In addition, we must interpret the limiting language of RSA 281-A:15, III reasonably in the context of the overall statutory scheme. See Opinion of the Justices (Solid Waste Disposal), 135 N.H. 543, 545, 608 A.2d 870, 872 (1992). RSA chapter 281-A mandates that all employers, including homeowners hiring domestic help, shall secure workers' compensation insurance coverage for all employees. See RSA 281-A:5 (Supp. 1992) (amended 1994), :5-a, :6 (Supp. 1997); cf. Town of Nottingham v. Harvey, 120 N.H. 889, 895, 424 A.2d 1125, 1129 (1980) (the term "shall" requires mandatory compliance). Failure to comply with these provisions renders an employer liable for a variety of fines and penalties. See RSA 281-A:7 (Supp. 1992) (amended 1996). Employers with more than ten employees are required to file written safety programs with the department of labor, see RSA 281-A:64, II (Supp. 1992) (amended 1994, 1997), and since 1994, may be subject to periodic safety inspections. See RSA 281-A:64, IV (Supp. 1997). If we were to find Matheson Higgins subject to the chapter in this case, then it could be liable for fines if it has not complied with the statute's filing requirements even though, as the board found, "Matheson Higgins is not a New Hampshire employer in the strict sense of the word." No evidence was presented as to whether Matheson Higgins made any of the filings required of employers under the statute, or even elected to "accept its provisions by purchasing valid workers' compensation insurance." RSA 281-A:3 (Supp. 1997). Nor was there any evidence that any of Matheson Higgins' employees have filed for workers' compensation in this State. Graves contends, however, that at the time of his injury, Matheson Higgins was conducting business in New Hampshire. He thus argues that Matheson Higgins would have been subject to New Hampshire's workers' compensation laws if a Matheson Higgins employee had been injured in this State in the scope of that employment. We conclude that it would be an unreasonable reading of the statute to determine that an employer such as Matheson Higgins would be forced to comply with the above provisions because one of its employees, who is not the claimant, might have been injured.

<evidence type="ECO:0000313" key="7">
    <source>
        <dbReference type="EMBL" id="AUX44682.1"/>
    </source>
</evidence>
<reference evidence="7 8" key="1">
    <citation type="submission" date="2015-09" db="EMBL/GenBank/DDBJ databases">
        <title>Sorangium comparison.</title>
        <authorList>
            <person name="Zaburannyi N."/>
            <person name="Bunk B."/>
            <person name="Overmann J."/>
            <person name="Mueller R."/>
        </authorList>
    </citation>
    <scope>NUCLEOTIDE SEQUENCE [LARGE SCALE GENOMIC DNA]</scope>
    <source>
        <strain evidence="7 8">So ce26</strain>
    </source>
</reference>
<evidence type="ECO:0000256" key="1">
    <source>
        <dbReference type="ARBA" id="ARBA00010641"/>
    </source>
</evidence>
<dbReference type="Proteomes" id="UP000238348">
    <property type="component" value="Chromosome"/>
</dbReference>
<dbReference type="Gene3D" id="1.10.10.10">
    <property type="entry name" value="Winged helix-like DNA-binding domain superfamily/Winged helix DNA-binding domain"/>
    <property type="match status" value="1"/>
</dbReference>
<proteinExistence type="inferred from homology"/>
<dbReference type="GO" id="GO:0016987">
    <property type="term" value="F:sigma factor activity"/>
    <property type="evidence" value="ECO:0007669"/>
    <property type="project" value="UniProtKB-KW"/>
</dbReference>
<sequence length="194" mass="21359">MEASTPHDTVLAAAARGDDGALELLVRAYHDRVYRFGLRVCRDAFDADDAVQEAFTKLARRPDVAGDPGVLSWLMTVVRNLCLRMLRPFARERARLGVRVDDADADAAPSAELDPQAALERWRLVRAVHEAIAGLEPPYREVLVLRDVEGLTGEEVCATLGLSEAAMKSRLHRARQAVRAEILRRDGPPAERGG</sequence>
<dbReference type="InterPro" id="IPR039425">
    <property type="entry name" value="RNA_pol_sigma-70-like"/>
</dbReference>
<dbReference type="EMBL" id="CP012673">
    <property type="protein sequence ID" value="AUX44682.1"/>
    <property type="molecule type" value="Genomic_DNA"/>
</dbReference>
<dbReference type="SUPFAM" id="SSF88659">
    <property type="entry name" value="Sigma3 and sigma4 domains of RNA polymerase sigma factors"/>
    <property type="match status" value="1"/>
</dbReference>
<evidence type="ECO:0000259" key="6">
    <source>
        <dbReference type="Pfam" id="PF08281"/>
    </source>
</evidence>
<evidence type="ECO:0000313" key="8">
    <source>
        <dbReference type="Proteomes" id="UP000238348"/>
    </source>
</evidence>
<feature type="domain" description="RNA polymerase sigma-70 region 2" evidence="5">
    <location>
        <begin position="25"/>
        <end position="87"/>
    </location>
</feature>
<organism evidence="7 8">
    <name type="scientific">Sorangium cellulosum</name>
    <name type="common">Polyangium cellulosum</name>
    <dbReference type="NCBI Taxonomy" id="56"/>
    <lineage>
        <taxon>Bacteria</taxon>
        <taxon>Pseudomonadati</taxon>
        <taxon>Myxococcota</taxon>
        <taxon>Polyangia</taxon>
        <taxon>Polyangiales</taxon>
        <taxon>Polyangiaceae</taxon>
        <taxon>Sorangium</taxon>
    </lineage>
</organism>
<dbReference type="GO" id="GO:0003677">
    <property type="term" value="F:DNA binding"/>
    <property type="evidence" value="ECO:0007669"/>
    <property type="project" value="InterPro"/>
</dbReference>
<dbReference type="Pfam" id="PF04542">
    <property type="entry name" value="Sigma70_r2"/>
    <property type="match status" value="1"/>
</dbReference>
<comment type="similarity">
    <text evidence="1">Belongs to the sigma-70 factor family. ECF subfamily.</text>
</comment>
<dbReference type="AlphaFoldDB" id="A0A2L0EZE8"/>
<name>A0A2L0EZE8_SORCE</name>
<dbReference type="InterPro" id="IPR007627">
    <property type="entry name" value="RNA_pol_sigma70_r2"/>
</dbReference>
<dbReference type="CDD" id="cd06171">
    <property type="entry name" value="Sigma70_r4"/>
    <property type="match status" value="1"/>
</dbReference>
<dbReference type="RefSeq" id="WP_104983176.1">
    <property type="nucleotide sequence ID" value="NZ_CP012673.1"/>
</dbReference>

Finally, we have reviewed the record with respect to Graves' remaining arguments and find them to be without merit and warranting no further consideration. See, e.g., Vogel v. Vogel, 137 N.H. 321, 322, 627 A.2d 595, 596 (1993). Accordingly, we reverse the board's order and remand this case for proceedings consistent with this opinion.

Reversed and remanded.

BRODERICK, J., sat but did not participate in the decision; the others concurred.